As an India Fellow, I got the opportunity to learn closely from women, who are actively working towards empowerment and livelihood at Gujarat State Women’s SEWA Cooperative Federation Limited, Ahmedabad. The central theme of the organization is to provide social security to women and they do it through their cooperative structures. It is incredible that women of all caste, class, trade, tribe and faith come together. They own, manage and run their cooperatives. The federation that I’m closely working at, is an apex body within SEWA, a Self-Employed Women’s Association.
SEWA is the brainchild of Ela Ben, who is an Indian cooperative organizer, activist, lawyer and most importantly, a glaring example of hope and strength. On the special occasion of Women’s day last month, we were together to celebrate womanhood and a meeting with Ela ben was arranged. We assembled in a room and suddenly, I hear everyone going, “हम सब एक हैं” ( We all are one!). Ela ben took her first step inside, and that coupled with the collective voice of the community, gave me goosebumps. The energy level instantly went high. There was a sense of excitement, hope and ecstasy all at once. Personally, while saying “हम सब एक हैं” out loud with other women, I was feeling extremely joyful.
Even though it was women’s day, our discussion was not limited to women. The talk with Ela ben began with a straight forward question by her, “Do you feel scared of men?”. Many of us said Yes! we are scared. Of rape, of our safety being not in our control, of how it will affect other women. We accepted our fears. In that brief period of time, we connected on our vulnerability to which Ela ben responded with outright confidence. She said, “We should be fearless. We, as women, should understand that an inhuman act like sexual or physical abuse can happen to anyone of us and as a society, we must learn to be sensitive to the victim because most of the time, women who are subjected to such acts are shunned by the society.”
We need to be together, we need to build a common understanding and we need to live as a fearless human being. While talking about fear from women’s perspective, another question was raised, “Could men be scared of women?” The conversation turned intense. Men could also be afraid and we must not forget to be empathetic towards them. In the light of an incident of suicides by young boys in the area, we talked about the dire need to understand men as individuals.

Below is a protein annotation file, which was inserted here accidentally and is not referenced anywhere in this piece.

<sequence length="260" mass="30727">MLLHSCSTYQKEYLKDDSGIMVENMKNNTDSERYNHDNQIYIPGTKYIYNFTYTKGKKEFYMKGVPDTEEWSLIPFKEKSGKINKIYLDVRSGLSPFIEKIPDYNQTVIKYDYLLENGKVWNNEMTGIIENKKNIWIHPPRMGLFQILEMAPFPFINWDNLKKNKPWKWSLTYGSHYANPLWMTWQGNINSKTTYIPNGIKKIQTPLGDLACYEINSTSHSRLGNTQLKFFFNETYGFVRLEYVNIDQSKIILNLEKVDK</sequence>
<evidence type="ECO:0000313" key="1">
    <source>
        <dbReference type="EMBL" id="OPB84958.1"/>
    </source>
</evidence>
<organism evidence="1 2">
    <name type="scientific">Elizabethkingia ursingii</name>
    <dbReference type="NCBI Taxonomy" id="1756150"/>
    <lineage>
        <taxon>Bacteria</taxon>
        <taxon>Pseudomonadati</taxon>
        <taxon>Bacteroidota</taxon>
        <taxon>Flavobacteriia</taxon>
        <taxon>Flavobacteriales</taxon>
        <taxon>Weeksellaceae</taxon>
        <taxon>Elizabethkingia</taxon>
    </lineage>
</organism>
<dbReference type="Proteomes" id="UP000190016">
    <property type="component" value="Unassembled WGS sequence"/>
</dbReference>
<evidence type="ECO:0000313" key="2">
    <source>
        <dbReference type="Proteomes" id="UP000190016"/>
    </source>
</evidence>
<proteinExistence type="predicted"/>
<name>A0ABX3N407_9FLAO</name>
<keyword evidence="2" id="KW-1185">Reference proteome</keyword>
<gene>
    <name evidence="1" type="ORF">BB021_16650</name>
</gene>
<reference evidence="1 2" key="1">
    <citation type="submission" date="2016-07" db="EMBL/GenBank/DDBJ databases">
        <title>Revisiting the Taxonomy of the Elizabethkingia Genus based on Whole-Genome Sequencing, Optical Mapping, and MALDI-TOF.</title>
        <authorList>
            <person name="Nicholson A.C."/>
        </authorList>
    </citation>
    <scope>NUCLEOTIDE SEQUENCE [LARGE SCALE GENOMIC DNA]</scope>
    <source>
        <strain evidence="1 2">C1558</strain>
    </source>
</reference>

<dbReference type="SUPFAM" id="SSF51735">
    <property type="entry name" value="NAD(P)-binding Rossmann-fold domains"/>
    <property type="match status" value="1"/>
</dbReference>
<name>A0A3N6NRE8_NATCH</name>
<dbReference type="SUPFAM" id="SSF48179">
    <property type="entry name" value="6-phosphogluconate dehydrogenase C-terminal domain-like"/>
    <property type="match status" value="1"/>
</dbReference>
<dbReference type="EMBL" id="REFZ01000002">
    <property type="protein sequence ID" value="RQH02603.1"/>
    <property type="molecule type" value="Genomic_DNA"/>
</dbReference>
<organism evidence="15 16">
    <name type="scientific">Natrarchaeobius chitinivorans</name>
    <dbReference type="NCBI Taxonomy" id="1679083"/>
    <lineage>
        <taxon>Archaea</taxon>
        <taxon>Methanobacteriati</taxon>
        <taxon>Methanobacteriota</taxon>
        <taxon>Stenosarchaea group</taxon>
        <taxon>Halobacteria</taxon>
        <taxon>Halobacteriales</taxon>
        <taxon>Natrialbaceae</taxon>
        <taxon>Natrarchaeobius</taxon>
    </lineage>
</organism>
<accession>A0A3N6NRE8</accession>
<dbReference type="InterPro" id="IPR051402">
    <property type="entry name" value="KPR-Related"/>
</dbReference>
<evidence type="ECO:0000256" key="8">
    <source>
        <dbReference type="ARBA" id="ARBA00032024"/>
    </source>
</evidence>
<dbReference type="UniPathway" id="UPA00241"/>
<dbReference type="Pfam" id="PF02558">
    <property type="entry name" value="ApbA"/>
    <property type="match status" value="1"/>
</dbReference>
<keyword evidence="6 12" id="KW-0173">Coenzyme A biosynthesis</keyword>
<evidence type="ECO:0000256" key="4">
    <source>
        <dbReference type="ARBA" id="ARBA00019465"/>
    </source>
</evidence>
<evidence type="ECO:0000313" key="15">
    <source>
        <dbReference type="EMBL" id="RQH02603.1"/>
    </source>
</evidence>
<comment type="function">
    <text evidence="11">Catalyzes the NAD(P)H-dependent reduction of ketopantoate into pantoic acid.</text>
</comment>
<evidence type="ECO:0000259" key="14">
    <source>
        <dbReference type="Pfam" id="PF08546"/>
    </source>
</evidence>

This led us to an important question, “Do we, as women, really know how men feel? Do we really allow them to be vulnerable and talk about their emotions? Do we know their fears?”
The conversations made me wonder about how our conditioning has grossly impacted us not just as women or men but to all of us as a society. We don’t need to be against each other but to work on our understanding and sensitivity. We must bear in mind that empowerment, equality, justice and rights are needs of human beings irrespective of their sex.
Moving ahead, the interaction went deeper. Ela ben went on to say that the time has come that woman should be free to decide for herself. She firmly said, “let it be a choice of woman whether she wants to marry or not, whether she wants to be a mother or not.” Women who have spent a major part of their lives working with Ela ben strongly appreciated her forward thinking and through the discussion, I resonated with everything I learnt.
As a fellow, who had just joined the organization, I did not imagine to get an opportunity to be a part of this vibrant gathering but to my surprise, I also got to interact with Ela ben in person and I’m truly grateful. The moment I sat beside her, I was so excited that I didn’t know what to say. Since I have been reading her book, ‘We Are Poor but So Many’, I expressed my feelings on her inspiring and powerful journey.
Furthermore, on knowing how she has used law as an instrument to bring social change and to hear about SEWA’s struggle behind the central law of protecting street vendors, my curious mind wanted to know her opinion on public interest litigation in the interest of women farmers, to which she said, we will talk about it the next time. She asked my name and the kid in me did not want to leave, but at the same time, I did not want to take others’ share of time with her and left the space, feeling overwhelmed.